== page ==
Wednesday, 13 November 2013

Exposing the Wickedness of Pottery Chalices

Fr Z yesterday posted on glass chalices. Like pottery chalices, they are forbidden. Do not let anybody tell you otherwise be they layperson, Priest or Bishop.

I witnessed the liturgical abuse which is the use of the pottery chalice at a retreat centre in the region just recently and it is not a pleasant sight.

After Mass, I approached the priest and we had a frank exchange of views.

The Congregation for Divine Worship made it crystal clear that such vessels are unworthy of the Lord.

'Reprobated, therefore, is any practice of using for the celebration of Mass common vessels, or others lacking in quality, or devoid of all artistic merit or which are mere containers, as also other vessels made from glass, earthenware, clay, or other materials that break easily. This norm is to be applied even as regards metals and other materials that easily rust or deteriorate.'

Not reprobates!
As it turned out, the chapel, with a decorative if still simple interior, does have a small sacristy with a silver chalice and paten should it be required. Yet, few visiting priests, I was told, bother to use them.

Unfortunately, it is seldom required by priests that sacred vessels live up to their name in Church law. Yet, it is required by the law of the Church and there is little doubt as to why.

The Shock Factor

I'll be honest here. As the pottery chalice was raised at the elevation, my heart sank. I hadn't noticed the vessels being used because I was saying some prayers. To the one who believes that the One being elevated for worship is truly God, the pottery chalice is a shock to the system. And then some. It radically challenges your vision of the Divine and any notion of the sacred and not in a good way.

It seems to me that little destroys faith in the Divinity of Our Blessed Lord than such innovations in the Mass, the highest point of worship. Our faith is so small and so vulnerable and weak. Of course, God does not 'need' gold and silver. We do. We need to house the Lord God in vessels that will help us to believe, to adore, to worship. We give God the best that we have, because He gives us Himself. The whole theology of pottery chalices and patens is one of us imposing our own interpretation of Jesus (He was "poor", "humble", "simple", "human", "redeemer") on the liturgy that runs in complete contradiction to that which Catholics have believed 'always and everywhere' (He is also "Almighty", "Lord", "King", "God", "Judge").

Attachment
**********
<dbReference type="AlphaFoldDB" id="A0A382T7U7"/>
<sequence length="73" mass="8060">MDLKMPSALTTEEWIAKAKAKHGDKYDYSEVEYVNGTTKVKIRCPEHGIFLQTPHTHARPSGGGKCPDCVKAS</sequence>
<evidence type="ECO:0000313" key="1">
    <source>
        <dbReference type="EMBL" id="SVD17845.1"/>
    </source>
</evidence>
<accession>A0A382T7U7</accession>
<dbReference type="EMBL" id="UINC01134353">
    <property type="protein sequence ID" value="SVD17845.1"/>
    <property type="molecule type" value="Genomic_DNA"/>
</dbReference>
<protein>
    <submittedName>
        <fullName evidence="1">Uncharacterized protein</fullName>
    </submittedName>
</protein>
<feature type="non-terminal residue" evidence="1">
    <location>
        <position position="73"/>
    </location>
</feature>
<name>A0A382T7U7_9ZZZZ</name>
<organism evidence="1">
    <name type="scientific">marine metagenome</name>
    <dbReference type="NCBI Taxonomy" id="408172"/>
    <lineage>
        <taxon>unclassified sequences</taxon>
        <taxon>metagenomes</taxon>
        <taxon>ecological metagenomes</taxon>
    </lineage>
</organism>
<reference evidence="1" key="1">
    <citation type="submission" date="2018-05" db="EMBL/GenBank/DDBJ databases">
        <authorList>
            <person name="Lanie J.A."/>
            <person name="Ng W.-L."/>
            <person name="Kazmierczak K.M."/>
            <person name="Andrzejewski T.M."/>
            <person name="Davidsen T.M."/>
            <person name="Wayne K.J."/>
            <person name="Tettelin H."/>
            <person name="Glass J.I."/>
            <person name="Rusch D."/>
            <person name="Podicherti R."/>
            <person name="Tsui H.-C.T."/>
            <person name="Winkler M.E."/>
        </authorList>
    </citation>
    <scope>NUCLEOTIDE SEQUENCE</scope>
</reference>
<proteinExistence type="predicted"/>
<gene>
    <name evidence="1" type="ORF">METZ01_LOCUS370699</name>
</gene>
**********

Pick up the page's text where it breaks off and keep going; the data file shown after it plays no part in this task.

Prayer and reverence go 'hand in hand'
Few innovations since the Second Vatican Council seem to have fostered faith, hope and love. So much of it seems to be imposing our human ideologies on the vulnerable Jesus Who daily entrusts Himself so meekly to the consecrated hands of His priests and to His Church.

Without a vision of the Divine, of the eternal and the sacred, Catholic worship descends into the imposition of human ideologies that create a Christological crisis of faith. Law is there not just to protect Jesus Christ from sacrilege, but to safeguard the Faith preserved so carefully down the ages, so that we do not fall into error, confusion and eventual apostasy in a crisis of Christological faith.

God forbid that such universal Church law should become seen as a widespread restriction on the liberty of priests to expose congregations to a 'new' understanding of the Mass and of Our Lord.

Pope Francis upholding Church law in Rome

Pope Francis just about getting away with it at Lampedusa

What happens in Rio stays in Rio


Eccles said...

Would plastic cups be OK, bruvver?

The Bones said...

I expect Church law forbids it. But Waitrose bags would be innovative, imaginative and God deserves the best. None of that Sainbury's rubbish.

umblepie said...

Thanks for this interesting and instructive post.

jaykay said...

Careful, Bones, or you'll be getting a visit from the Beaker Folk of Husbourne Crawley!

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